Nokia has borrowed €500 million from the European Investment Bank to fund development of Symbian handsets and technology, as the competition heats up to see whom is most open.
The money is a five-year loan, and intended to fund research and development at Nokia. The company reckons that's going to trickle down to the Symbian Foundation, while pointing out that the Foundation is inherently superior to Android's (Open Handset) Alliance 'cos Symbian is a community effort rather than being pushed by one company.
Last week the Symbian Foundation boss Lee Williams told Silicon.com that Android was no more than a marketing label: "just another Linux effort with a popular consumer brand attached".
But Google insists that Symbian isn't open at all.
Rich Miner, Vice President of Mobile for Google told Mobile World Congress last week: "the source code isn't completely available for that platform ... it's misleading to call that platform open".
Without a trace of irony Miner also stated: "We think that when somebody controls an entire platform like that it's bad for the industry", which is pretty strong coming from a company that (we understand) forced the Agora to be pulled 10 days before launch on the grounds that the screen had a different resolution from the G1.
LiMo has also been attempting to join the anti-Android throng, pointing out that it probably has the only phone-OS that is genuinely a community effort, an argument that's hampered by so many LiMo members also being signed up to Android, and even LiMo supporters are talking it into the feature-phone market these days.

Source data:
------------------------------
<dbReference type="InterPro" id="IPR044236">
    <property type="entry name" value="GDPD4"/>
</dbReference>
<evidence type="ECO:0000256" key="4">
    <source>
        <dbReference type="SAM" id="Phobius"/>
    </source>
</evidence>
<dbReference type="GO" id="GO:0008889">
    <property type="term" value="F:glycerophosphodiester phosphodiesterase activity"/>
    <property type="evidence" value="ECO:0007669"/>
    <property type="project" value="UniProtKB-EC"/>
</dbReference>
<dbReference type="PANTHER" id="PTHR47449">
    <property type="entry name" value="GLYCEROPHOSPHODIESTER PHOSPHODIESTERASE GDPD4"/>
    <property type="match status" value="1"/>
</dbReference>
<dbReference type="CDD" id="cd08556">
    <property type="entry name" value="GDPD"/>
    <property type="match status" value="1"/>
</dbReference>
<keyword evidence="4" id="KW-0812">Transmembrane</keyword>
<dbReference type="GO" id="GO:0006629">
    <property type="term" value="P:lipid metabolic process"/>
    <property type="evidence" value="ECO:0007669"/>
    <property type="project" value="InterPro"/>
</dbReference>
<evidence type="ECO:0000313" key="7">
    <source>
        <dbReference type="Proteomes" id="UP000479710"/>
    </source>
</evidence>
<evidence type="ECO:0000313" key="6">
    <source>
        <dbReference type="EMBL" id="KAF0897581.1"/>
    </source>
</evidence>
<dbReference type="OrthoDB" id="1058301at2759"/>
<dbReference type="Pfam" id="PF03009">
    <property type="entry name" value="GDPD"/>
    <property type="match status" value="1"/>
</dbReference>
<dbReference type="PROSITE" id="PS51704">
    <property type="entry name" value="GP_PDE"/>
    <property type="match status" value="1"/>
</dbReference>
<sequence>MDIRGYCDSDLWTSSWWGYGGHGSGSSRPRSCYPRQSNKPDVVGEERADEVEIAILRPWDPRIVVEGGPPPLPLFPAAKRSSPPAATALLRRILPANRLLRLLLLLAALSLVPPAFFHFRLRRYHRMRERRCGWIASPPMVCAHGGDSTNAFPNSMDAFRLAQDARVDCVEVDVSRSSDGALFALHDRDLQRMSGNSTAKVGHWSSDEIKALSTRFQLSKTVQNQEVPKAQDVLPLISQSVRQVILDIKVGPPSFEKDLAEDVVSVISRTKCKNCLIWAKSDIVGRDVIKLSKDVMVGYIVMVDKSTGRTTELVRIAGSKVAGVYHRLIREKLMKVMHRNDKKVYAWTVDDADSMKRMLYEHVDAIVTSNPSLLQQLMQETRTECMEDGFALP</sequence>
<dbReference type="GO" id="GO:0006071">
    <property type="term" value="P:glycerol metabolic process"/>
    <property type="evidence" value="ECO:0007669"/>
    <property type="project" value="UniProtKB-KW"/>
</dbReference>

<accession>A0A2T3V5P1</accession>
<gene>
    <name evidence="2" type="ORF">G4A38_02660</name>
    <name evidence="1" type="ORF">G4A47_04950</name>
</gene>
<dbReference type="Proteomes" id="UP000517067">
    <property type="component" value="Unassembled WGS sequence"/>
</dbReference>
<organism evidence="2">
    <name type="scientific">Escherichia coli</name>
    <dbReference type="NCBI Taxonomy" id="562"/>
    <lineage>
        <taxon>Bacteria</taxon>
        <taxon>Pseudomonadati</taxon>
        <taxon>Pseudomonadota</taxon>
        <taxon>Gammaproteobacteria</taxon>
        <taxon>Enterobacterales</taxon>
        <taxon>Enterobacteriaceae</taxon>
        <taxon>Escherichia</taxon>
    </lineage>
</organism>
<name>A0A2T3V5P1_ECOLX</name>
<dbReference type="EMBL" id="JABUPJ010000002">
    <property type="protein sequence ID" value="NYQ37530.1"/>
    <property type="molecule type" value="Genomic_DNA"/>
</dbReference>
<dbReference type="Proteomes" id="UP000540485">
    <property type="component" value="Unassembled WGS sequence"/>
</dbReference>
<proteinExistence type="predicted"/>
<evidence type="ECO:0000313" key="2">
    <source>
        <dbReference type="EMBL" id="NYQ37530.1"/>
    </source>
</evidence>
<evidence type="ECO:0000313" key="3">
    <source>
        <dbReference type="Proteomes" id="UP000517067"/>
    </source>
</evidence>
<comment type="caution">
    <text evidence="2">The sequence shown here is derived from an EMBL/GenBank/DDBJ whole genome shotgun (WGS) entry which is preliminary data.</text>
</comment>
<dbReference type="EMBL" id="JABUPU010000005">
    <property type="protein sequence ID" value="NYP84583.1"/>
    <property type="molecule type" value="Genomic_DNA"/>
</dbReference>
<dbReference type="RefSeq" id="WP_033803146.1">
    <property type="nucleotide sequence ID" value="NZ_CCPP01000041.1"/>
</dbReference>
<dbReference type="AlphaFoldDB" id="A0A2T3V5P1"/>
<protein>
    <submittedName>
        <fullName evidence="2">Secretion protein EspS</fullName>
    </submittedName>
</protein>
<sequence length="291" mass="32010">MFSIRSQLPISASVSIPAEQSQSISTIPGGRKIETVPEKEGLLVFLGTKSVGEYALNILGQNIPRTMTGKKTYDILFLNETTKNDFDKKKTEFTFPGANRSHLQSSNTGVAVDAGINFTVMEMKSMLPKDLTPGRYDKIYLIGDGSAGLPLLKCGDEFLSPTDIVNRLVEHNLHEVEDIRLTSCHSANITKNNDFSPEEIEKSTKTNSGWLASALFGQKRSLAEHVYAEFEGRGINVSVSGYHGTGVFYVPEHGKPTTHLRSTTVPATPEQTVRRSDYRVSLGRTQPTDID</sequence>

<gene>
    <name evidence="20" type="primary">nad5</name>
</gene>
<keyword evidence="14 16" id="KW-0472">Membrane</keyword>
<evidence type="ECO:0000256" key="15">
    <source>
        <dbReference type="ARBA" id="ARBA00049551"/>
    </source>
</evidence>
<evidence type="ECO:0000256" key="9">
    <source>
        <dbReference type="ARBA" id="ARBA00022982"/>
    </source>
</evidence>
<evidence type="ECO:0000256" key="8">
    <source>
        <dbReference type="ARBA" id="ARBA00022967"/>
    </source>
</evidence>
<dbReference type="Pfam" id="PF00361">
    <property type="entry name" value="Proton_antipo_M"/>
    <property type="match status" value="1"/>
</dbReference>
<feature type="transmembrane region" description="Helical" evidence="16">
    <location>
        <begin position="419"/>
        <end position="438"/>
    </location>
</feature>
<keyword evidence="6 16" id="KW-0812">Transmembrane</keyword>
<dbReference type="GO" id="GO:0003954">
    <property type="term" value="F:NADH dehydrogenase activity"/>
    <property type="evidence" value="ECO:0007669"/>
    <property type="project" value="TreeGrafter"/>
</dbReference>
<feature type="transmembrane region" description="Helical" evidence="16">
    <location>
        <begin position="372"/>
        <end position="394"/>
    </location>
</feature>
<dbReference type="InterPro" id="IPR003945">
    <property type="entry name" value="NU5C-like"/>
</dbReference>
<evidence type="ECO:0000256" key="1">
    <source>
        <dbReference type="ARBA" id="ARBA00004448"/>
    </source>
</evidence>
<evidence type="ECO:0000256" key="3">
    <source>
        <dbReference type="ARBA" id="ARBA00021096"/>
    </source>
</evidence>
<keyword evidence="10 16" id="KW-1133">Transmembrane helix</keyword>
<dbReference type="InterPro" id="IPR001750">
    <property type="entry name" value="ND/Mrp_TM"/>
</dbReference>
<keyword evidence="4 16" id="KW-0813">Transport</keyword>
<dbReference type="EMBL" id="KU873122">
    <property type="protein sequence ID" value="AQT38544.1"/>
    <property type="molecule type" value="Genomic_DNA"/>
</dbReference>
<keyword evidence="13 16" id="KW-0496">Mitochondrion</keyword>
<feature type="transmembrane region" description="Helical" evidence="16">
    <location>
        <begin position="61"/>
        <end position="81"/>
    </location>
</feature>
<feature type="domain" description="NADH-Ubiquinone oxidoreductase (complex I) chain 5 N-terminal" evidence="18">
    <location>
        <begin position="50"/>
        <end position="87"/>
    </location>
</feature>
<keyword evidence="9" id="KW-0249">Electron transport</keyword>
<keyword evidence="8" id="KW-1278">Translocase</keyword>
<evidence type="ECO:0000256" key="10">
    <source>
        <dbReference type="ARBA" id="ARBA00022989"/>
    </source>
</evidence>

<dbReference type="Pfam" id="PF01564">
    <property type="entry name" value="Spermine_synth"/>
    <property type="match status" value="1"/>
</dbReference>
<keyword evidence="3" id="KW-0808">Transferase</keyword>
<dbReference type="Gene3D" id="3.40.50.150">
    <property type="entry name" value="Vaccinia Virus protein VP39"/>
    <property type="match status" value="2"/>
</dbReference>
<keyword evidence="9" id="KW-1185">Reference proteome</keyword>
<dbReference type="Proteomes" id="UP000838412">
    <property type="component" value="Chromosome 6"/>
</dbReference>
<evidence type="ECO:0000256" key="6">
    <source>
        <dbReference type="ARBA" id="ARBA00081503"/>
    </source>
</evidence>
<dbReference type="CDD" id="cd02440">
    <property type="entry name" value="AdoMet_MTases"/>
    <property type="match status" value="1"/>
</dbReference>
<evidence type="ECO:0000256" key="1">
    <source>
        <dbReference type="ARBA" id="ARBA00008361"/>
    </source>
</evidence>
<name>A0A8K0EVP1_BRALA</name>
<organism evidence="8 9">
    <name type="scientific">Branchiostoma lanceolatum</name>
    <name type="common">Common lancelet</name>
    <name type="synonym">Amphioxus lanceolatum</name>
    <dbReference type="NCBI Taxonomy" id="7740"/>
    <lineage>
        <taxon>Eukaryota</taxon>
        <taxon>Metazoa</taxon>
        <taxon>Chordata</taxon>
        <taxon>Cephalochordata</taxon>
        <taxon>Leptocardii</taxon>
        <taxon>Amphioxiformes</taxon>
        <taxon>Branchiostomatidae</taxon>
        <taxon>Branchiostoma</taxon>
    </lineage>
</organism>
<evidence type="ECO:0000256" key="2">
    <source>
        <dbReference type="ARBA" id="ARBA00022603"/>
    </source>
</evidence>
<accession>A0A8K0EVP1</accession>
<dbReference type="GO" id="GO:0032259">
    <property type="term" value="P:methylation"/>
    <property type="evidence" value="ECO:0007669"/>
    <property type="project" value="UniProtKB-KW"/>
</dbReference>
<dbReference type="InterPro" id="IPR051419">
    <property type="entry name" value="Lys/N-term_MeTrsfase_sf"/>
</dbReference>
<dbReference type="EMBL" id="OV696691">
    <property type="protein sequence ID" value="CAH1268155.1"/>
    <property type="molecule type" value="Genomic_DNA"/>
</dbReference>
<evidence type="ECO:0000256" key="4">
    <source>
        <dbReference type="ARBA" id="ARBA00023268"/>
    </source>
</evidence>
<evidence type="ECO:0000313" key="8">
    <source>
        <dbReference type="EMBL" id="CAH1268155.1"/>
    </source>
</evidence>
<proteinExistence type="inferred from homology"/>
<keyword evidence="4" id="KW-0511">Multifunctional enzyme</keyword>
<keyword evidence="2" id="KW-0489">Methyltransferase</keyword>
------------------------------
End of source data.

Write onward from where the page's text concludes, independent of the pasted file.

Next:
The Symbian Foundation can't open up quite yet: the OS still has huge chunks of licensed code in it, each chunk has to be identified and a license negotiated with the owner (or a replacement written) which is going to take a while, so when it comes to openness Android probably has the edge, for the moment at least.
Nokia's new money won't go to the Foundation, but it will be spent creating new technologies and handsets that will, inevitably, increase the breadth of hardware that Symbian supports.
That could be in the direction of set-top boxes and tablets, markets previously ignored by Symbian entirely - more importantly it might create some cool Symbian handsets.
For while the industry argues the benefits of different OSs punters don't give a toss - they are still buying phones on the basis of good-looking hardware, something Apple knows and Google needs to learn.